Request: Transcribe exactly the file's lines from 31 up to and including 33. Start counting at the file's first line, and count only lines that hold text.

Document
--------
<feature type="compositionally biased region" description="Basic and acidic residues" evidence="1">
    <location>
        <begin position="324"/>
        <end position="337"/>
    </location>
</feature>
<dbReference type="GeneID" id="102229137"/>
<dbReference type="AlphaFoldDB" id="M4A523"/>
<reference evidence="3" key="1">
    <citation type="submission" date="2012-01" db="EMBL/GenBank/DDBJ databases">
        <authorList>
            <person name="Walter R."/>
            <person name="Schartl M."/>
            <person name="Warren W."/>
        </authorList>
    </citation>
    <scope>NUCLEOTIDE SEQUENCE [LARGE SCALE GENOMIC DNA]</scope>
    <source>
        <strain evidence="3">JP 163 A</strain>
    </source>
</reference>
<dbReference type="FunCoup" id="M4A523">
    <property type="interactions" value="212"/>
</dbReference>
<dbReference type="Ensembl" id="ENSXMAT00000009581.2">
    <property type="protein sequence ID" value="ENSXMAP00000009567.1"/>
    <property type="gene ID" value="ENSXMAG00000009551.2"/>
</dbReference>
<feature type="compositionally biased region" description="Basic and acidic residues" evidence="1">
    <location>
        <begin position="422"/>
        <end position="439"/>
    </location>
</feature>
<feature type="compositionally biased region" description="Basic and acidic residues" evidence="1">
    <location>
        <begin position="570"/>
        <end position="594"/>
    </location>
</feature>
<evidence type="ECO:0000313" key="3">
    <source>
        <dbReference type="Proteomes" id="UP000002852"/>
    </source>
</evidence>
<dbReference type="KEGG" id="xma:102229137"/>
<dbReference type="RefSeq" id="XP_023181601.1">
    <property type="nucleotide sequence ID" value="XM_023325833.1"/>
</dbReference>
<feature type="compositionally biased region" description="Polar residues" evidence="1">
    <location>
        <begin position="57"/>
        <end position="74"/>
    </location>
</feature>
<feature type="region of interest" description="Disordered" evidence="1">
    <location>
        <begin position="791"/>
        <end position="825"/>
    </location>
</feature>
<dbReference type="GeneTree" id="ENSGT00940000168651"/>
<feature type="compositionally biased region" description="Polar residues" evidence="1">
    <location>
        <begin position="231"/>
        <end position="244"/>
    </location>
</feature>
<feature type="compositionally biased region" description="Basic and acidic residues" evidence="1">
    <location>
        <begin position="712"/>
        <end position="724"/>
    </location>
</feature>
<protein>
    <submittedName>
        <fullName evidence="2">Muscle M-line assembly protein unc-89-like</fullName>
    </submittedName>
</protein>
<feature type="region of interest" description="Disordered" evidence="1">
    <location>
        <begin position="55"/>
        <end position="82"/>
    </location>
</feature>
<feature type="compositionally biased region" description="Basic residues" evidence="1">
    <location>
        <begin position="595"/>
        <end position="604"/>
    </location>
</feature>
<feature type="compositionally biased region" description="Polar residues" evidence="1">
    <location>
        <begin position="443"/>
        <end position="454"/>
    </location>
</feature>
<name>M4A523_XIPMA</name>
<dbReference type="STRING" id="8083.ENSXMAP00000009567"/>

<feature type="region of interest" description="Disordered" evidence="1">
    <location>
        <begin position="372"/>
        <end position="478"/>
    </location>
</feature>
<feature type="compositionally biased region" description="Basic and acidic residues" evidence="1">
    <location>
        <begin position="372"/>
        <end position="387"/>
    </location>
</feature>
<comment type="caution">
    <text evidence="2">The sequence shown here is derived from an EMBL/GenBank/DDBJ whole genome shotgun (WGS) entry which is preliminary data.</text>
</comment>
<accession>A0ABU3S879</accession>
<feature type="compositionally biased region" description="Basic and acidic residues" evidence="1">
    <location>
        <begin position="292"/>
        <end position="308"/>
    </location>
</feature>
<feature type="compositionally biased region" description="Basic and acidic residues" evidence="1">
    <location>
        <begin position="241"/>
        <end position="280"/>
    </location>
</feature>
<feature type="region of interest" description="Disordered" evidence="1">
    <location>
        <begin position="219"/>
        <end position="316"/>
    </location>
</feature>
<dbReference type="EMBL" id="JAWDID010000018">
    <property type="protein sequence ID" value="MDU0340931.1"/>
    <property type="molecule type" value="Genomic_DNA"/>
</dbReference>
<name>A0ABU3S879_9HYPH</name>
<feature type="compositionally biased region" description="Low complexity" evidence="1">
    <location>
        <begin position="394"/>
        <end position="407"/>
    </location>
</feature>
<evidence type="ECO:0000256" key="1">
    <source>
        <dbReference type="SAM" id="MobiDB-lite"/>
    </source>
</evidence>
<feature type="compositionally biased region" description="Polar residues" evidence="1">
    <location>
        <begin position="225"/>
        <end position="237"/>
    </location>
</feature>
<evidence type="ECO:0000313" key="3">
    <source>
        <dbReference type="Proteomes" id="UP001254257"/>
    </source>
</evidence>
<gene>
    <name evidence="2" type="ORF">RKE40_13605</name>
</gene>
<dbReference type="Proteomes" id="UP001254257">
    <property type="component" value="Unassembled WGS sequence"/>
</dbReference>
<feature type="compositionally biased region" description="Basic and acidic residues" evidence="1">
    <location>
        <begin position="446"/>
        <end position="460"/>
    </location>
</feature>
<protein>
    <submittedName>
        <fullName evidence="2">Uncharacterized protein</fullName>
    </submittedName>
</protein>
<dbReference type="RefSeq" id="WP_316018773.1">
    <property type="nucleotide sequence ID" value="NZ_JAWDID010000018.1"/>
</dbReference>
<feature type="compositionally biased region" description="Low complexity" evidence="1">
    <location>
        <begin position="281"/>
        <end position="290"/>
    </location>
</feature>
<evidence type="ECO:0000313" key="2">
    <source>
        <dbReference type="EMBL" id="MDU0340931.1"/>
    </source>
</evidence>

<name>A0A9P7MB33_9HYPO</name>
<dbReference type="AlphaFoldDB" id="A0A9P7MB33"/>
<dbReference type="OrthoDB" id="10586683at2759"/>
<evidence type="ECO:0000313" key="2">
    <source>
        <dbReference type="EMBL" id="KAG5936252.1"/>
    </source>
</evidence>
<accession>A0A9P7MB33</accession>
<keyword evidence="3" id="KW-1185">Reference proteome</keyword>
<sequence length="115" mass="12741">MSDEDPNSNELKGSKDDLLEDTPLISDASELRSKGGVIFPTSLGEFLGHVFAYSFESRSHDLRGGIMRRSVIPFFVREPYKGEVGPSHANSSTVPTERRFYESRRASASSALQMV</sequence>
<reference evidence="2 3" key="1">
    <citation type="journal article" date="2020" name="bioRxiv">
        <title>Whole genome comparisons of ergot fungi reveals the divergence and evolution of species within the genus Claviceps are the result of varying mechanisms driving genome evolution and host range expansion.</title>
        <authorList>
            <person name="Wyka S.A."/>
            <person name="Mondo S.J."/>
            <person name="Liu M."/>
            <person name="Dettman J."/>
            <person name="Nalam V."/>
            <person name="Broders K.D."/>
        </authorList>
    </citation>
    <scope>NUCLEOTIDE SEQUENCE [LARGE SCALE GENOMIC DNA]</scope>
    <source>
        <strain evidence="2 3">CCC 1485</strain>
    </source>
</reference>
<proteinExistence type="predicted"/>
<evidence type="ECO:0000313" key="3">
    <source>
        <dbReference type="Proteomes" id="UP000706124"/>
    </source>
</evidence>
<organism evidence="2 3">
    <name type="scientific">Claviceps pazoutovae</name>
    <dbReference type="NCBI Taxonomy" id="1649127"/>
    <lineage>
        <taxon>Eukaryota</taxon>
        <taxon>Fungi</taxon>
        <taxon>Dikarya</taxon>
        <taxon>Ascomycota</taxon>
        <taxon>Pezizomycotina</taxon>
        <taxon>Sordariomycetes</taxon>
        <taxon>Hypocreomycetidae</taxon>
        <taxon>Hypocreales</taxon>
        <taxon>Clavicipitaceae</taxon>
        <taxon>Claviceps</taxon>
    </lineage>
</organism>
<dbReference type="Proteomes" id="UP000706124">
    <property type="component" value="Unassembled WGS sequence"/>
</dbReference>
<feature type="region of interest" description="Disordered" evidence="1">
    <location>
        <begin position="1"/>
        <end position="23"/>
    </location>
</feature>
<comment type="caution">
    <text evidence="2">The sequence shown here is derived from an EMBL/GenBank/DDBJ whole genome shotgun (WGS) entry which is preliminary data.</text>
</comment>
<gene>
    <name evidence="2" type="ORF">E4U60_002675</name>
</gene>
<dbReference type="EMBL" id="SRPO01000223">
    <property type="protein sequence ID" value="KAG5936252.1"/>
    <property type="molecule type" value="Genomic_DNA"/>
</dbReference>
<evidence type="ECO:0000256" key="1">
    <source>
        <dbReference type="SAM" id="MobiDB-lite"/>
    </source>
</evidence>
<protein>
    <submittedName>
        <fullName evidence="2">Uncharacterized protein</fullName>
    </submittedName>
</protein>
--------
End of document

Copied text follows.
        <begin position="422"/>
        <end position="439"/>
    </location>